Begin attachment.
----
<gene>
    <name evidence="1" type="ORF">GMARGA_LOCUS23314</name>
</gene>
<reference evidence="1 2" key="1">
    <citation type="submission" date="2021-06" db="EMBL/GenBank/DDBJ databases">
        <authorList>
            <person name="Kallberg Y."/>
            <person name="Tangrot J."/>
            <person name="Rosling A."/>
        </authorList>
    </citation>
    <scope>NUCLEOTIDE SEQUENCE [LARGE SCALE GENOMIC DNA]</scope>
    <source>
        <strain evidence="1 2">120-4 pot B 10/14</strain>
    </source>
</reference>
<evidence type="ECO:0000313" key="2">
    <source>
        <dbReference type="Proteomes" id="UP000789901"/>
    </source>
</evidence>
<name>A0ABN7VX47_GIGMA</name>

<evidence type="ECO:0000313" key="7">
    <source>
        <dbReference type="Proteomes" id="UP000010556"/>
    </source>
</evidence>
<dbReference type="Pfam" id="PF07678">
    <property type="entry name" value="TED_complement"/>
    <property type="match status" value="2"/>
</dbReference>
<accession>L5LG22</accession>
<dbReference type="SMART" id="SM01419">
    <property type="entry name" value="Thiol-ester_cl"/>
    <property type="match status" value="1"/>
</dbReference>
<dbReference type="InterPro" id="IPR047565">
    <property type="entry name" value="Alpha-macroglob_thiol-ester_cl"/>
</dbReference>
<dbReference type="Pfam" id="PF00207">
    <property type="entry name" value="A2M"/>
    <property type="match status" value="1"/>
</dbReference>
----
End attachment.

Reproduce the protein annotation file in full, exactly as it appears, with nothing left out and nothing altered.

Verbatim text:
<gene>
    <name evidence="1" type="ORF">GMARGA_LOCUS23314</name>
</gene>
<reference evidence="1 2" key="1">
    <citation type="submission" date="2021-06" db="EMBL/GenBank/DDBJ databases">
        <authorList>
            <person name="Kallberg Y."/>
            <person name="Tangrot J."/>
            <person name="Rosling A."/>
        </authorList>
    </citation>
    <scope>NUCLEOTIDE SEQUENCE [LARGE SCALE GENOMIC DNA]</scope>
    <source>
        <strain evidence="1 2">120-4 pot B 10/14</strain>
    </source>
</reference>
<evidence type="ECO:0000313" key="2">
    <source>
        <dbReference type="Proteomes" id="UP000789901"/>
    </source>
</evidence>
<name>A0ABN7VX47_GIGMA</name>

<evidence type="ECO:0000313" key="7">
    <source>
        <dbReference type="Proteomes" id="UP000010556"/>
    </source>
</evidence>
<dbReference type="Pfam" id="PF07678">
    <property type="entry name" value="TED_complement"/>
    <property type="match status" value="2"/>
</dbReference>
<accession>L5LG22</accession>
<dbReference type="SMART" id="SM01419">
    <property type="entry name" value="Thiol-ester_cl"/>
    <property type="match status" value="1"/>
</dbReference>
<dbReference type="InterPro" id="IPR047565">
    <property type="entry name" value="Alpha-macroglob_thiol-ester_cl"/>
</dbReference>
<dbReference type="Pfam" id="PF00207">
    <property type="entry name" value="A2M"/>
    <property type="match status" value="1"/>
</dbReference>